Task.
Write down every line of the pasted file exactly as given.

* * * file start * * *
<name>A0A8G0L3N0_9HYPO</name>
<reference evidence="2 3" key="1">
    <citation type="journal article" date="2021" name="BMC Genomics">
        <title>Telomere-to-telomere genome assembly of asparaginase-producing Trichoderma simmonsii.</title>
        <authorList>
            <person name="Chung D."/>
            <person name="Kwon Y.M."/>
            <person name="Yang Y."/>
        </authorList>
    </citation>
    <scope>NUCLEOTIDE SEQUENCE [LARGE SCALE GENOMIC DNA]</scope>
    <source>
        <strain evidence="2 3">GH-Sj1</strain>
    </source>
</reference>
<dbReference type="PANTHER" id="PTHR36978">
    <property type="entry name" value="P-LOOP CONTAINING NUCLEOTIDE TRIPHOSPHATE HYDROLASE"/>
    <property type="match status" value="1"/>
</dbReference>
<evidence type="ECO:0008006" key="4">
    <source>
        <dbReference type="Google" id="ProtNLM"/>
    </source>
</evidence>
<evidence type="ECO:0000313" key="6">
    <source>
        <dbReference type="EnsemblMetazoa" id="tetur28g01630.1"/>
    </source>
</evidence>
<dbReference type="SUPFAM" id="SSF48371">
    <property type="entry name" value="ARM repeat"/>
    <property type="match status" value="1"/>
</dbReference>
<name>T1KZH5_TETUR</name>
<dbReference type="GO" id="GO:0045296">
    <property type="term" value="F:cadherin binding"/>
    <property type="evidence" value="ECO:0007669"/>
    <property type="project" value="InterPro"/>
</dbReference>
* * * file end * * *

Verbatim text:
<name>A0A8G0L3N0_9HYPO</name>
<reference evidence="2 3" key="1">
    <citation type="journal article" date="2021" name="BMC Genomics">
        <title>Telomere-to-telomere genome assembly of asparaginase-producing Trichoderma simmonsii.</title>
        <authorList>
            <person name="Chung D."/>
            <person name="Kwon Y.M."/>
            <person name="Yang Y."/>
        </authorList>
    </citation>
    <scope>NUCLEOTIDE SEQUENCE [LARGE SCALE GENOMIC DNA]</scope>
    <source>
        <strain evidence="2 3">GH-Sj1</strain>
    </source>
</reference>
<dbReference type="PANTHER" id="PTHR36978">
    <property type="entry name" value="P-LOOP CONTAINING NUCLEOTIDE TRIPHOSPHATE HYDROLASE"/>
    <property type="match status" value="1"/>
</dbReference>
<evidence type="ECO:0008006" key="4">
    <source>
        <dbReference type="Google" id="ProtNLM"/>
    </source>
</evidence>
<evidence type="ECO:0000313" key="6">
    <source>
        <dbReference type="EnsemblMetazoa" id="tetur28g01630.1"/>
    </source>
</evidence>
<dbReference type="SUPFAM" id="SSF48371">
    <property type="entry name" value="ARM repeat"/>
    <property type="match status" value="1"/>
</dbReference>
<name>T1KZH5_TETUR</name>
<dbReference type="GO" id="GO:0045296">
    <property type="term" value="F:cadherin binding"/>
    <property type="evidence" value="ECO:0007669"/>
    <property type="project" value="InterPro"/>
</dbReference>